At industry conferences and forums that I have attended, China’s political system tends to be the “white elephant” in the room when it comes to impact investing. From my perspective, to get a bigger bang for their bucks, impact investors interested in China should first gain a holistic view of the nation’s political characteristics and policies. In other words, an individual or institutional investor should methodically look under the hood of China’s political system to determine which China issues they are realistically positioned to help address.
For impact investing to take root in China, policy support is indispensable given the dominant role the Chinese government plays in every walk of life. In China’s context, it is especially important for an ambitious impact investor to sort out how to leverage existing policies and in the process of doing so, potentially enlighten new policies in this area.
Compared to other countries, the key point of interest for impact investing from a public policy point of view is China’s “green economy” transition. Government policies and regulations in China in this regard are plenty and comparatively clear, and therefore the corresponding market mechanisms are relatively mature. Since the late 1980s, six national laws have been passed to form the basis of a green economy, including the Environmental Protection Law in 1989 and the 2002 Cleaner Production Promotion Law. In contrast, the market mechanisms for supporting the society’s disadvantaged groups are far from perfect. This may explain to some degree why the Chinese government has long played a leading role in most of China’s poverty alleviation projects. Further, this largely unique dynamic creates a dilemma for the establishment of social enterprises that seek to take advantage of such a market mechanism.
Natural Born Capitalists
I don’t remember where I read this, but it has stayed with me ever since: Capitalism may not be in China’s system, but it is in Chinese people’s blood. This deep-rooted DNA, coupled with the country’s current stage of development, means that most entrepreneurs in China build up their enterprises primarily on commercial principles. And they should not be blamed if they don’t necessarily see a viable and scalable business growing out of a social enterprise model. This also explains why most social enterprises in China today are either started by people with a traditional NGO background and/or young people without a proven track record running a business.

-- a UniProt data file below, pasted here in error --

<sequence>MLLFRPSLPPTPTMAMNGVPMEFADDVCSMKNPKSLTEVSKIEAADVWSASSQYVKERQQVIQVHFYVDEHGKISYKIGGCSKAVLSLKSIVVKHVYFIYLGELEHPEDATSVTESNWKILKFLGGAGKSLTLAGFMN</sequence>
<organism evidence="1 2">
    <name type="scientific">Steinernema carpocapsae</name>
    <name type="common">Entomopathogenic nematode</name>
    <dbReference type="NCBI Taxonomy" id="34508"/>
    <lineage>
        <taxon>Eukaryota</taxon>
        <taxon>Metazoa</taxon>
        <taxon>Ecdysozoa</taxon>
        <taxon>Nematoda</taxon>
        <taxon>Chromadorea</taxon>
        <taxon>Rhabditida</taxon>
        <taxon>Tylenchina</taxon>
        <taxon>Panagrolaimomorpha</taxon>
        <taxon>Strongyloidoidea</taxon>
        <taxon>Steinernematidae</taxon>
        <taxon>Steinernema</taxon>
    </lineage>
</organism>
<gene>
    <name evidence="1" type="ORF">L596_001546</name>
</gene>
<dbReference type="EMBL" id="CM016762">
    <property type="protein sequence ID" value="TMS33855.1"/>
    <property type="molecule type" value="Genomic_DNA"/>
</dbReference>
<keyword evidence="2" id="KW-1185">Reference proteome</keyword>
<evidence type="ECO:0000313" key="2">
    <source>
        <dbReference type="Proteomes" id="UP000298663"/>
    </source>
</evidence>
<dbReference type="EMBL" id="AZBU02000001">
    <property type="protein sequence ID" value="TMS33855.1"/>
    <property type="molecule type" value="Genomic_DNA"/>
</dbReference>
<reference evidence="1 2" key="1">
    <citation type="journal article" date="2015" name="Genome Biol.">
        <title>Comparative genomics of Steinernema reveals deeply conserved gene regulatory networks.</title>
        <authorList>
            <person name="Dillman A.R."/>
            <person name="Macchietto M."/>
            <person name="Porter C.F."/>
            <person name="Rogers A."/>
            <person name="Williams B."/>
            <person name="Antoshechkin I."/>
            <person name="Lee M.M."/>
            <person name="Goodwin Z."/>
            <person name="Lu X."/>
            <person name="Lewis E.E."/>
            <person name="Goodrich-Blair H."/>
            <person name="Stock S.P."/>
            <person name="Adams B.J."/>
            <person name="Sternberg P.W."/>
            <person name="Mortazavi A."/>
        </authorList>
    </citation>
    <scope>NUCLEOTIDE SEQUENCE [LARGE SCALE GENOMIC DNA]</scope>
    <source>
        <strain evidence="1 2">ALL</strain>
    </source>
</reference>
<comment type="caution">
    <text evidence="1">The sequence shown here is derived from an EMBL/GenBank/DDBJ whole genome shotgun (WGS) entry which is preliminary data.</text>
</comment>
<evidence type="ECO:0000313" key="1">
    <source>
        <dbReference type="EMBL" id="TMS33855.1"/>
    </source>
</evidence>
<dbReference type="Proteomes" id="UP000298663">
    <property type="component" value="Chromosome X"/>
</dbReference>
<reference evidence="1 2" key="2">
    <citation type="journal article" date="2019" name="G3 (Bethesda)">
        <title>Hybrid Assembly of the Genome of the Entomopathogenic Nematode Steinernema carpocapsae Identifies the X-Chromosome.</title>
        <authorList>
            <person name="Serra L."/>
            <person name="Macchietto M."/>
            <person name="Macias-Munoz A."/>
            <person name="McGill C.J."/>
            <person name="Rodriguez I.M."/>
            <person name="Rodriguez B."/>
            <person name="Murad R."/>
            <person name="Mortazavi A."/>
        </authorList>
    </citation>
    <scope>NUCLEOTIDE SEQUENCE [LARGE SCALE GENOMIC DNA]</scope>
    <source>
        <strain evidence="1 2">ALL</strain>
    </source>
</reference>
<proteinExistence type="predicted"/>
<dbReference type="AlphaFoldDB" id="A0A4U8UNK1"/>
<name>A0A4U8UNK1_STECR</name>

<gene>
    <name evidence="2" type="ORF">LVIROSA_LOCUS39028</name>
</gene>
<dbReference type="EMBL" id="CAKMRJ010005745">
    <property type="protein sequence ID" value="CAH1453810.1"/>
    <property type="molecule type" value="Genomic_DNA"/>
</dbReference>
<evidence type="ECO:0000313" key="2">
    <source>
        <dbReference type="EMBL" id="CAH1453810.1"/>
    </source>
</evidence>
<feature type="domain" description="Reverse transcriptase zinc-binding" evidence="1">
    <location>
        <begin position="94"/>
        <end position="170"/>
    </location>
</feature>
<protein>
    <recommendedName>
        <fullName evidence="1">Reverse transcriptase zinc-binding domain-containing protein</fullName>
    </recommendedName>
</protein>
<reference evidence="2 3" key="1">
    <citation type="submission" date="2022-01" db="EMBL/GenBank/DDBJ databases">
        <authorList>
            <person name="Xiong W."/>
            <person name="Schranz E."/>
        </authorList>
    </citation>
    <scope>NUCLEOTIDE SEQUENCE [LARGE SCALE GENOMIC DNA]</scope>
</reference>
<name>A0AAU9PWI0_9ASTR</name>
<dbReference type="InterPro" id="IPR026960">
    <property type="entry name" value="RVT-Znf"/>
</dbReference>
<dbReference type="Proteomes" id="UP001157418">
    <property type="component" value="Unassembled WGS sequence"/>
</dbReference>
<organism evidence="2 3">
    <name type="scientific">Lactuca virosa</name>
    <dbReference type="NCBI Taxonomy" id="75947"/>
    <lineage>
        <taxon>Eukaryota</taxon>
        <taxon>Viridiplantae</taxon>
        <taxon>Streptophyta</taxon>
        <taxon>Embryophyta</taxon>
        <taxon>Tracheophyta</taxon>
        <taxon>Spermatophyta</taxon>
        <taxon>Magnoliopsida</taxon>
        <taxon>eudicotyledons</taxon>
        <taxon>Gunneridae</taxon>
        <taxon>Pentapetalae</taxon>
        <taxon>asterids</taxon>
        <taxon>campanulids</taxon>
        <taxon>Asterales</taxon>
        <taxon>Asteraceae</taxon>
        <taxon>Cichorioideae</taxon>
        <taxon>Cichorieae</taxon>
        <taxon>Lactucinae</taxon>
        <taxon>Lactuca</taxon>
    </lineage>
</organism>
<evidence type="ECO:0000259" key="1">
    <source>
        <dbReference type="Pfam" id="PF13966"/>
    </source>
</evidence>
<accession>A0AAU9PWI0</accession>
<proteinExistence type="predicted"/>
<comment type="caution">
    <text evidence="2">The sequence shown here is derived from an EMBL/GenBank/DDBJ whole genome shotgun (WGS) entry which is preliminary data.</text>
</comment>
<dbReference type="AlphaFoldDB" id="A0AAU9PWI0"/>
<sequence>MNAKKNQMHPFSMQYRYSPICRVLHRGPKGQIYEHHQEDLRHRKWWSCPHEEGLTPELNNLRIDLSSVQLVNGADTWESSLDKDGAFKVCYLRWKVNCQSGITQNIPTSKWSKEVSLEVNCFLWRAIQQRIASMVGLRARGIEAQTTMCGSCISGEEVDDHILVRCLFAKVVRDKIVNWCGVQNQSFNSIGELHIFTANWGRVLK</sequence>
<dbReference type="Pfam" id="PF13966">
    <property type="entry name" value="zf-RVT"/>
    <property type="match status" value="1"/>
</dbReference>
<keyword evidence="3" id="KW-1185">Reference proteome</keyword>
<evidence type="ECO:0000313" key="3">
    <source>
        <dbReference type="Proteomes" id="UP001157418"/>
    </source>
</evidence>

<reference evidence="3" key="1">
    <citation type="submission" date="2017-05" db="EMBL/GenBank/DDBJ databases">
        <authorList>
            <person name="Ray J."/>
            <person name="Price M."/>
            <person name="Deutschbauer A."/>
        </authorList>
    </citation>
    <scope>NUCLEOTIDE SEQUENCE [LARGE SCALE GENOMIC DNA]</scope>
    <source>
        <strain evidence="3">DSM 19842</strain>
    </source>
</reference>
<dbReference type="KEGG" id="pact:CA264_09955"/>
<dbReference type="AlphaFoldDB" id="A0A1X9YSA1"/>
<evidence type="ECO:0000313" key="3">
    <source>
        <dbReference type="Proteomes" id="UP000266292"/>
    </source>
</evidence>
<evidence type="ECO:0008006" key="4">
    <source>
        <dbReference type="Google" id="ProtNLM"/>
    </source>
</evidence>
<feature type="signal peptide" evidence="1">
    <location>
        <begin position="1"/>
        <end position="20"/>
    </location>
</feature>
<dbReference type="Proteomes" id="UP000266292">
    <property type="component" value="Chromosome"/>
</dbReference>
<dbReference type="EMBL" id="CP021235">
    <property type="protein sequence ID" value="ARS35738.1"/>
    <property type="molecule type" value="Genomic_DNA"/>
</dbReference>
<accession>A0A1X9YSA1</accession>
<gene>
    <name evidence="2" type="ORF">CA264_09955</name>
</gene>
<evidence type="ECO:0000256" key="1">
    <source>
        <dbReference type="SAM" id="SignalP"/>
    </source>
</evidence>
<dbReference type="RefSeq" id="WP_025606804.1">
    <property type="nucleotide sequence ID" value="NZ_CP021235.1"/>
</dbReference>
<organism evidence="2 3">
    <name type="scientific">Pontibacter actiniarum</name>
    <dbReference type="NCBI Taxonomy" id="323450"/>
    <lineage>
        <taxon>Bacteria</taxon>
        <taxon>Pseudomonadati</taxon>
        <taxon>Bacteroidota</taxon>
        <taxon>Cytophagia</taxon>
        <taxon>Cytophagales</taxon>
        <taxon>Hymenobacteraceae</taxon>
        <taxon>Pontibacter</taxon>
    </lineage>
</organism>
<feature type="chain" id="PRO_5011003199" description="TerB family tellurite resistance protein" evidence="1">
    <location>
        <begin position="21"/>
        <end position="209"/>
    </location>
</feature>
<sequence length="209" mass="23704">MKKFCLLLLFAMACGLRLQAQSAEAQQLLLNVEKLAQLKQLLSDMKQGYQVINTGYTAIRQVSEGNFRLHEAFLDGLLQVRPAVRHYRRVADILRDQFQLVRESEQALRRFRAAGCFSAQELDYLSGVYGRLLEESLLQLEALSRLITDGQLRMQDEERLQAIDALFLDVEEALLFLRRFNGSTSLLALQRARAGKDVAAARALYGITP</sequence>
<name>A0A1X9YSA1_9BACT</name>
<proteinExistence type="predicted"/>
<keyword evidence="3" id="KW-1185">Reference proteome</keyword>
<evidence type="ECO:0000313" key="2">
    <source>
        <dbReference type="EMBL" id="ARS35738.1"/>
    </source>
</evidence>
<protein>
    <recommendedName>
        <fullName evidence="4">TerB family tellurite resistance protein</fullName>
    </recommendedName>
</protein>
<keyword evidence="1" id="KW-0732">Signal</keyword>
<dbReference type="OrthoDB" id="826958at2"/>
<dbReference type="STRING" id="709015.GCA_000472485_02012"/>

Anna Yang is founder and CEO of a CIF/NVC portfolio company called Green Channel that provides primary school students with stationery products made from recycled paper. She started out as a self-identifying social entrepreneur, but often ran into questioning by investors and customers whether her company was a real business, simply because most local people are confused about the concept of social enterprise or associate it with not-for-profit kind of work. Yang instead began to call herself an environmental entrepreneur, which seemed to open doors for her much more quickly.
On the demand side, based on CIF/NVC’s experience with Chinese entrepreneurs, it has seemed much more effective to make environmental entrepreneurs impact-oriented than turning people from a NGO background into business-savvy entrepreneurs. From this vantage point, we have proceeded to come up with the concept of “Green the Gray,” which basically means that even traditional manufacturing companies in China can be converted into environmentally friendly enterprises if properly stewarded.
Anna Yang and a Beijing student attend an event to promote low-carbon lifestyles (Photo credit: China Daily)
As impact investing builds success cases and gains traction in China, we are confident that this new asset class will gradually be in a position to help address the country’s many social problems as well. In the foreseeable future, it is probably wise that impact investment dollars, just to be more productive for both impact and financial returns, focus more on supporting China’s environmental SMEs. (Incidentally, this lesson can apply to impact investors considering just about any country’s market and political/social concerns, before they invest.)
China will potentially account for half of the world’s CO2 emissions by 2050, and Chinese SMEs already constitute 60 percent of China’s GDP and contribute over half of the country’s employment. I am confident that environmentally-focused impact investing has a big role carved out for itself in gearing China towards a sustainable and peaceful mode of development. This is certainly no small deed in itself because it will change the course of the nation’s future, and therefore of the world. Simply put, it will be good to everyone on this planet.
Tao Zhang is co-founder and managing director of China Impact Fund (CIF).
 Creating the Chinese Dream: A practitioner’s guide to impact investing in China’s green SMEs. Authors: Tao Zhang, Yong Ge, and Ruxian Zhao
 China’s Ministry of Industry & Information Technology